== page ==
This hike has some steeper sections, so it's a great moderately difficult hike. The full trail requires a 7-mile round trip, but you can shorten your hike to reach the 18-ft Meigs Creek Cascades that's only 1.7 miles from the trailhead. During spring, this hiking trail is filled with ferns and wildflowers.
The Meigs Creek Trail has plenty of stream crossings and it passes through several kinds of forest types, so you'll get to see a beautiful variety of wildflowers on this hike.
7. Cove Hardwood Self-guided Nature Trail
At a mile in length, one of the shortest spring hikes in the Smoky Mountains is also one of the best. This self-guided nature trail in the Chimney Tops picnic area is known to have some of the largest concentrations of wildflowers in the Smokies. This trail also features stands of old-growth forest that are an especially rare sight in the Eastern United States.
From this easy, beginner friendly trail, hikers can enjoy seeing the forest floor carpeted in a large assortment of wildflowers in April. Keep an eye out for white trillium, fringed phacelia, spring beauty, and violets.
Check out this video for a preview of what to expect on the Cove Hardwood Nature Trail in Spring!
8. Curry Mountain Trail
This moderately difficult hiking trail begins near the Metcalf Bottoms Picnic area. Though the Curry Mountain trail doesn't have many major sights, it's still a pleasant hike with several overlooks and lots of nice scenery. Additionally, this trail is rarely crowded, so you'll be able to enjoy a secluded walk in the forest.
This hiking trail follows a mountain ridge, so you'll be able to find lots of sun-loving spring flowers and mountain laurel on this hike. At a round-trip distance of 6.4 miles, the Curry Mountain Trail is perfect for a relaxing afternoon hike.
9. Chestnut Top Trail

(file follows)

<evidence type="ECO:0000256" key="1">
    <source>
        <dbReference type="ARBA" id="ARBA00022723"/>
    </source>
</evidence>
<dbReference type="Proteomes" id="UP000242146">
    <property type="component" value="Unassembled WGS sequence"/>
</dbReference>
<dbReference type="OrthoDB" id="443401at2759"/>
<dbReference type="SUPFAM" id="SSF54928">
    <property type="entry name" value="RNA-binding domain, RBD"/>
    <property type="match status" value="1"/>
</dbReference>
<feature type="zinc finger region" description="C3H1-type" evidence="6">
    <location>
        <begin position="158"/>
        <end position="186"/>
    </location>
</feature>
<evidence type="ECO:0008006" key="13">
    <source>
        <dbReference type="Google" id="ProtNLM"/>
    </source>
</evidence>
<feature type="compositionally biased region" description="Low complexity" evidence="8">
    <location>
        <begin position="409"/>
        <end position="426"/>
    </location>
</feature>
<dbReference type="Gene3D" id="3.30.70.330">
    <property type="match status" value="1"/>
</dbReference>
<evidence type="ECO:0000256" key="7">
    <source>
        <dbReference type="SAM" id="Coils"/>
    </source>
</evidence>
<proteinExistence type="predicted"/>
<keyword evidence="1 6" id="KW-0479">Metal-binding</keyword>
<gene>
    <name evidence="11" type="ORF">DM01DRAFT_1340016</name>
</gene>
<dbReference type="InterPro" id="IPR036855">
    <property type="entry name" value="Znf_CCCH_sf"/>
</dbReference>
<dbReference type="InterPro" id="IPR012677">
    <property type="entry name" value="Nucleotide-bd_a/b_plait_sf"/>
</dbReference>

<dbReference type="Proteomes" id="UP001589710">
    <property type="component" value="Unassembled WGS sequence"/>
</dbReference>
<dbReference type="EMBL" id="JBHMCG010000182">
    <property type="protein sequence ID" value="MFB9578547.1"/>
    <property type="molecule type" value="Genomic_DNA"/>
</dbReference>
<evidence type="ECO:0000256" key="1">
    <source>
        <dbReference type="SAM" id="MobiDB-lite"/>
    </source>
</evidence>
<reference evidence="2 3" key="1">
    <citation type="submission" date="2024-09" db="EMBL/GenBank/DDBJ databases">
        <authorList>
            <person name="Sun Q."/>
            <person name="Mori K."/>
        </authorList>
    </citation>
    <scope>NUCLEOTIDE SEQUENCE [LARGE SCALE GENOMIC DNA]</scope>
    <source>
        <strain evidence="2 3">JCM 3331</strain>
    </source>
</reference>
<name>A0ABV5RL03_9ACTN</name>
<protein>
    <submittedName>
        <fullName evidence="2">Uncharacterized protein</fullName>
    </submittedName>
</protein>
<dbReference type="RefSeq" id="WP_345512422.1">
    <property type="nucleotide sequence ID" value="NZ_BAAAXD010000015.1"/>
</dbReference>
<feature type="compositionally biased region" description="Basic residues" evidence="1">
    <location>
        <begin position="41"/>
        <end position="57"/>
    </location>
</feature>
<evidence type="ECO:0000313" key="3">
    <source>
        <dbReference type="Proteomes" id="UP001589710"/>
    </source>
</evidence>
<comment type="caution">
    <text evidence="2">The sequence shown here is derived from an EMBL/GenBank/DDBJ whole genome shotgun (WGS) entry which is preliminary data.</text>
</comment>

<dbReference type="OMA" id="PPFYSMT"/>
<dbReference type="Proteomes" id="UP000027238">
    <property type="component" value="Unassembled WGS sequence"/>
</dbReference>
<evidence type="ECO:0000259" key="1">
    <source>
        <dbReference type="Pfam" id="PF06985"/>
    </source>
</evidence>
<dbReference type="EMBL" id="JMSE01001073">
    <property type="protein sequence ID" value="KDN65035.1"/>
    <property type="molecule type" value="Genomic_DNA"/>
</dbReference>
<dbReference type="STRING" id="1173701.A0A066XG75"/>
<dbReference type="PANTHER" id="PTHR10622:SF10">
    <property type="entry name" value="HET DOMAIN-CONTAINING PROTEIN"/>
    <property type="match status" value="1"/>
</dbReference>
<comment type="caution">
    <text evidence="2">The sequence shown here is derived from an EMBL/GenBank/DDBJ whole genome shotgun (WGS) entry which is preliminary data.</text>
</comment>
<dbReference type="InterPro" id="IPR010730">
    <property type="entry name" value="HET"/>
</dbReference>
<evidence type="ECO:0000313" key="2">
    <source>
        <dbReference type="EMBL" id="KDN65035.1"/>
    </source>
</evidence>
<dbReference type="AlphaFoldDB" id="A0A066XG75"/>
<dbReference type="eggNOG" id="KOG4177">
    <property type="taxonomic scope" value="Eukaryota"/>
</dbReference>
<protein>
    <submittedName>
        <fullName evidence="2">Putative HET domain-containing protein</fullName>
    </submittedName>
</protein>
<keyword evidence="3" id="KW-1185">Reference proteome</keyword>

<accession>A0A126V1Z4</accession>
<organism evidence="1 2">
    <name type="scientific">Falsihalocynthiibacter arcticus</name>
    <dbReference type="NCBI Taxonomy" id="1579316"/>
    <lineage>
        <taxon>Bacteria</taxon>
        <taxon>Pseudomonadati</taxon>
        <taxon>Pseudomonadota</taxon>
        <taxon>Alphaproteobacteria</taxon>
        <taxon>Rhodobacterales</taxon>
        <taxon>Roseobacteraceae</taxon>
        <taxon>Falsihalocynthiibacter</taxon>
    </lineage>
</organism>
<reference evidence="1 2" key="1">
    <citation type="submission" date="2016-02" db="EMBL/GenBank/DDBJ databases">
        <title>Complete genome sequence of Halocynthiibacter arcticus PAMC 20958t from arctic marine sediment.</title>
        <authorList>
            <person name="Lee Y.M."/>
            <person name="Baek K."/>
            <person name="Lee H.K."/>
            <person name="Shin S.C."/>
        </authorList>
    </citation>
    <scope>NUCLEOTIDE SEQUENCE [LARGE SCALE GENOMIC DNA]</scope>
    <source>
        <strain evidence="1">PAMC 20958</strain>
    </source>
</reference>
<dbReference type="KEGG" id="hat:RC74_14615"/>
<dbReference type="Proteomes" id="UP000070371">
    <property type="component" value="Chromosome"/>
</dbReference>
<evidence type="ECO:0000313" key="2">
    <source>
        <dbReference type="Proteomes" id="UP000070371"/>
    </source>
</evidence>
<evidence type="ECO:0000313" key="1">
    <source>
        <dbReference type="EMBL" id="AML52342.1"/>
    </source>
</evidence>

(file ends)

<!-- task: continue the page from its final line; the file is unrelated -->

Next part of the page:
You'll find the trailhead for the Chestnut Top Trail near the Townsend Entrance to the Great Smoky Mountains National Park near the Wye. This moderately difficult trail offers pleasant scenery, lots of solitude, and it's a great trail to find wildflowers like hepatica, violets, fire pink, and Jack-in-the-Pulpit.
10. Mingus Creek Trail
With wildflowers and a historic working grist mill, the Mingus Creek Trail is an excellent spring hike located in the North Carolina side of the Great Smoky Mountains National Park.
Near the start of the trail, you'll be able to explore the Mingus Mill, a working mill built in 1886 that's complete with a picturesque, moss-covered water sluice.
After some creek crossings, the Mingus Creek trail offers a great place to enjoy white trillium, Virginia bluebells, blue phlox, and violets. This trail requires a 5.8 mile round-trip and it's moderately difficult.
Map of Best Spring Hikes in the Smokies
With over 1500 varieties of flowering plants, the Great Smoky Mountains National Park is one of the best hotbeds for wildflower diversity in the world. Needless to say, you won't be disappointed with any of these top spring wildflower hikes in the Smokies!
Lower elevation hiking trails tend to be the best places to find wildflowers, so many of the hikes on this list are located in lower areas of the park.
Additionally, the season for viewing wildflowers on low elevation hiking trails is longe, since these areas emerge from winter than the high mountain peaks.
The wildflower season in the Smokies begins in late February with spring ephemerals in late winter Spring Beauties and Fringed Phacelia. Here is a short video of these early spring wildflowers.
By March and April, you'll see remarkable flowers like Jack-in-the-pulpit and columbine. Moving into May, you'll find intricate flowers like yellow trillium and pink lady slippers orchids. By June, the park comes alive with stunning displays of Catawba rhododendron and flame azaleas.
More species of wildflowers bloom in the Great Smoky Mountains than in any other national park, so it's the perfect place to go hiking in spring!
Written by Hayden Brown